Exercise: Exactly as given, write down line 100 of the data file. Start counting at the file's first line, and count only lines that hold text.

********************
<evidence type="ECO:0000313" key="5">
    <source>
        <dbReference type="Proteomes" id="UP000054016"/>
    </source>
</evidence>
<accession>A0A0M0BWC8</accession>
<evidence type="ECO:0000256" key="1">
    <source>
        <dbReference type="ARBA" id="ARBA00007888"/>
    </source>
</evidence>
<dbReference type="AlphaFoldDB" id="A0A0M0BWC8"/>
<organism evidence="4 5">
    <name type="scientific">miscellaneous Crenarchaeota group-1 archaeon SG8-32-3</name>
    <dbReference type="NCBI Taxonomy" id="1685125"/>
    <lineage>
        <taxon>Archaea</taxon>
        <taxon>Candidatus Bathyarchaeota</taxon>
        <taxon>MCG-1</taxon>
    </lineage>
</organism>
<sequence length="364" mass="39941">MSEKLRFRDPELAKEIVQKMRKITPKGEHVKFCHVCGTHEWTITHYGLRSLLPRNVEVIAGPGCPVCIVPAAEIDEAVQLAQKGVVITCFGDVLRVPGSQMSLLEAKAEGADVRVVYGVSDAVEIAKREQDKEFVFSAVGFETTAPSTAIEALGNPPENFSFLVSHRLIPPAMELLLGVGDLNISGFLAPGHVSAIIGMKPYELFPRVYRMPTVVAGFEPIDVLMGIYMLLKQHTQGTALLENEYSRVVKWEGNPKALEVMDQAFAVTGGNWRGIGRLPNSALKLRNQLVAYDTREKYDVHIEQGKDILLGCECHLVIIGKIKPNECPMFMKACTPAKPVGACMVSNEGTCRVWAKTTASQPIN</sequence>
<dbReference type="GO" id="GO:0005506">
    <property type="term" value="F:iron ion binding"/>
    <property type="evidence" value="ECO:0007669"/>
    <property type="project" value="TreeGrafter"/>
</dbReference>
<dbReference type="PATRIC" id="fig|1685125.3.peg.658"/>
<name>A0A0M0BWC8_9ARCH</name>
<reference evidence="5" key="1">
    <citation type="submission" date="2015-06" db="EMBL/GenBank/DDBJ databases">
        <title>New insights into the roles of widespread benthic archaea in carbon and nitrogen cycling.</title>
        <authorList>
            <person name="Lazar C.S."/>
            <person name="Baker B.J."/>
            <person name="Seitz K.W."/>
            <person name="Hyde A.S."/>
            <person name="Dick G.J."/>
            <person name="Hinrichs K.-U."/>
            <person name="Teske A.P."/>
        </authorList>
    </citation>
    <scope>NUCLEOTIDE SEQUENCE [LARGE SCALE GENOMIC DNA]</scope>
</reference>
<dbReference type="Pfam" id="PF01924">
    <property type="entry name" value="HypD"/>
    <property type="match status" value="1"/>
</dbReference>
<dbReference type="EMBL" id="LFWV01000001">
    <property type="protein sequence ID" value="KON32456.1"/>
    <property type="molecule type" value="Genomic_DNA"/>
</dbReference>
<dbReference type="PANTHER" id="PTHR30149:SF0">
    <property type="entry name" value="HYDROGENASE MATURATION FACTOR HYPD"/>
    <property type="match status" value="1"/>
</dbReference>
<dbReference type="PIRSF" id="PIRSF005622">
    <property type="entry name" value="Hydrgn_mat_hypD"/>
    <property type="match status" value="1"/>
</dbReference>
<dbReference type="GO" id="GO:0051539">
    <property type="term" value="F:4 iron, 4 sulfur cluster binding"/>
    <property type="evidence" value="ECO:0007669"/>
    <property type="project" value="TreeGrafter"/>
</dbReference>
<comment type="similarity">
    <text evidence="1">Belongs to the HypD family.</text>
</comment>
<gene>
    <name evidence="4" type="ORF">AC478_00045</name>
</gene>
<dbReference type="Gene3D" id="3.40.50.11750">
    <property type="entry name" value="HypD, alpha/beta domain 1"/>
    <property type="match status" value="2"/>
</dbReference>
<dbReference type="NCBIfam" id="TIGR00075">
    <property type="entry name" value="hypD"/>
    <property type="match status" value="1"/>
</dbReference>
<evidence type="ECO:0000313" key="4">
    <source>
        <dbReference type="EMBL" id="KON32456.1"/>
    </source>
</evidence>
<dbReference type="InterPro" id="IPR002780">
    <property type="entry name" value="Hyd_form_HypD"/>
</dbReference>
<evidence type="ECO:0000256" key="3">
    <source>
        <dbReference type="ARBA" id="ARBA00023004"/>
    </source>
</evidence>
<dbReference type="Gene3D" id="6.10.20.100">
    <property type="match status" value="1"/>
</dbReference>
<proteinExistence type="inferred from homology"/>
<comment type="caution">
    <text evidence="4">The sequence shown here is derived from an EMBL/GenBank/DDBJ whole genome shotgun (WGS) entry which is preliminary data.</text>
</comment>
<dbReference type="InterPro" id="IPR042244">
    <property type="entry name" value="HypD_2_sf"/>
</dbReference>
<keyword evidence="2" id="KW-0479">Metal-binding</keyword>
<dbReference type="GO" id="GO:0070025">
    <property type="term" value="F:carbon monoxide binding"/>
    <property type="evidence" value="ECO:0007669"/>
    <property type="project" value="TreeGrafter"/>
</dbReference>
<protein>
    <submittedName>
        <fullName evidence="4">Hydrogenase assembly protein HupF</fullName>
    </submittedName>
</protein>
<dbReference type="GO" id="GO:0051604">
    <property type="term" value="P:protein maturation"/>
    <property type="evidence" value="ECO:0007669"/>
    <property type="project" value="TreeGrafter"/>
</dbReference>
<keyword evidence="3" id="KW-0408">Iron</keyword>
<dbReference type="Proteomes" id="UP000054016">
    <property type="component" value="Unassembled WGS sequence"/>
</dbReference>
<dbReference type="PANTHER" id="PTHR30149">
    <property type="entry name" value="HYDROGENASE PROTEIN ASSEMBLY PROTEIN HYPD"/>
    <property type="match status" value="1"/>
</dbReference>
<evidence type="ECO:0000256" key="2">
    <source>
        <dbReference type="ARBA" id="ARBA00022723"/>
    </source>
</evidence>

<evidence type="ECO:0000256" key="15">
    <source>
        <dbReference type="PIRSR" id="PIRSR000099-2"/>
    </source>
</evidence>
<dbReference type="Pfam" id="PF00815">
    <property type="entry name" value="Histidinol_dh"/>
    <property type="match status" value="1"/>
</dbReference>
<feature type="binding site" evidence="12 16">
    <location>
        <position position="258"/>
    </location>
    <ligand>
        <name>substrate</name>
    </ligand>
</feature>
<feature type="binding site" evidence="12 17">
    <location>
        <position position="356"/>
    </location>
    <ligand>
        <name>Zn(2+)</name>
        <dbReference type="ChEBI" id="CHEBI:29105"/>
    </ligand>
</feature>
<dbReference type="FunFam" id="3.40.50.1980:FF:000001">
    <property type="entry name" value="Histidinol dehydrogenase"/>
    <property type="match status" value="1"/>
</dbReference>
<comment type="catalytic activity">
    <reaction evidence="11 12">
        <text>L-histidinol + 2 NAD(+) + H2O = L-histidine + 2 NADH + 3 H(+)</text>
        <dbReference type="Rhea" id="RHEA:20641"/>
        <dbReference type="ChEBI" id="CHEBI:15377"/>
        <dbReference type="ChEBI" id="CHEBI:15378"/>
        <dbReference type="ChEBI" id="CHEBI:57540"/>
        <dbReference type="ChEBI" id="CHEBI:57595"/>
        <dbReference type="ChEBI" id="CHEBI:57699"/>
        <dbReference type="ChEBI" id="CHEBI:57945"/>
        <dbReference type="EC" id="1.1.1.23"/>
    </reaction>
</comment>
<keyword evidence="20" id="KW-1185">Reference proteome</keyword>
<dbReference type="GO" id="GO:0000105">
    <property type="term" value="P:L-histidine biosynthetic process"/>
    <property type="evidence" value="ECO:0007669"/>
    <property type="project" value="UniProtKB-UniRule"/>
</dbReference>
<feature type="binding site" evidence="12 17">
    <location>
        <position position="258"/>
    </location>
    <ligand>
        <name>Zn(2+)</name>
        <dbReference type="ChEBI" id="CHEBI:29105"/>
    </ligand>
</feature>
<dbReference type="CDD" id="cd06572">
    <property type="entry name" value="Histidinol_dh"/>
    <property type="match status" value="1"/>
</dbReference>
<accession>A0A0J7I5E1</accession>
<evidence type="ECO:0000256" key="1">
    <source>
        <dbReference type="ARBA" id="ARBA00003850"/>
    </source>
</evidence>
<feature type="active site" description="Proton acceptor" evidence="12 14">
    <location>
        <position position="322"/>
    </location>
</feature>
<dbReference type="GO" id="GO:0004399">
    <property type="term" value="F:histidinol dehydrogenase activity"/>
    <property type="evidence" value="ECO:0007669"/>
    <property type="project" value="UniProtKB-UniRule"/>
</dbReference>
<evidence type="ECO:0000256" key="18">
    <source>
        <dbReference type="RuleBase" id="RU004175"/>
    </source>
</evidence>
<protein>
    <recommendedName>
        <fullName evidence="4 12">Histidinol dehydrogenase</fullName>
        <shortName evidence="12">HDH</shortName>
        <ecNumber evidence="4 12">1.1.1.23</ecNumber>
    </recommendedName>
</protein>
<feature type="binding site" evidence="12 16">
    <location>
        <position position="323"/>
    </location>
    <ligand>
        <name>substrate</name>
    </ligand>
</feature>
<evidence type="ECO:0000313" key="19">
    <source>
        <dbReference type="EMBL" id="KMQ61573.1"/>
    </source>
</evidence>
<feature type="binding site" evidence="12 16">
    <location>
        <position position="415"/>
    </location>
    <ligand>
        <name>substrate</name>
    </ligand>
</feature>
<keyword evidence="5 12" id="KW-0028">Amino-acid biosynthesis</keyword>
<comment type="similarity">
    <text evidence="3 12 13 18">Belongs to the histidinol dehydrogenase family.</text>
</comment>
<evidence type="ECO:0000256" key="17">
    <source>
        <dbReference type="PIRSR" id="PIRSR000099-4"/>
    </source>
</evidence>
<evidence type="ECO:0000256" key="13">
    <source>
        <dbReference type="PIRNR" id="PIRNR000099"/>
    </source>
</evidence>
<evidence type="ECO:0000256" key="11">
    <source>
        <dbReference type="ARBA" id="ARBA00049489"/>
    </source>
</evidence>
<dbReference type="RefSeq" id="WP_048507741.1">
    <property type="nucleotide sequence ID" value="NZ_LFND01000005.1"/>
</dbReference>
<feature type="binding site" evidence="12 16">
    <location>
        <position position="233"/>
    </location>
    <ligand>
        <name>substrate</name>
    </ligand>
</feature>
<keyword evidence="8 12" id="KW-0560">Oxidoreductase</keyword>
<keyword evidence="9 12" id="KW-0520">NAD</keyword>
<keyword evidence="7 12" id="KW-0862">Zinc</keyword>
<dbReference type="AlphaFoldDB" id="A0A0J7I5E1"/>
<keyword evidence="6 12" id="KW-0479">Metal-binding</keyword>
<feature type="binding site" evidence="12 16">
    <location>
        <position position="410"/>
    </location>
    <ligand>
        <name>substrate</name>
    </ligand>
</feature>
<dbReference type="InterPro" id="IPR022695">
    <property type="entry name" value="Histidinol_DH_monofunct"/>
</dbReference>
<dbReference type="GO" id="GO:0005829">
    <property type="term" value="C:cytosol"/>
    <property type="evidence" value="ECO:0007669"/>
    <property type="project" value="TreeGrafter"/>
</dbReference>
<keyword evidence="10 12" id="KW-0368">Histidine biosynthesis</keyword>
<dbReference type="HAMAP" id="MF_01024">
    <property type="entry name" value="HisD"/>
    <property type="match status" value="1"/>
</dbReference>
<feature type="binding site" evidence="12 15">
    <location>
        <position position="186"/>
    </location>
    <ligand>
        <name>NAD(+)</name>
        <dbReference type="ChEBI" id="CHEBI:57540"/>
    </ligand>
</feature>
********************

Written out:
<dbReference type="InterPro" id="IPR042244">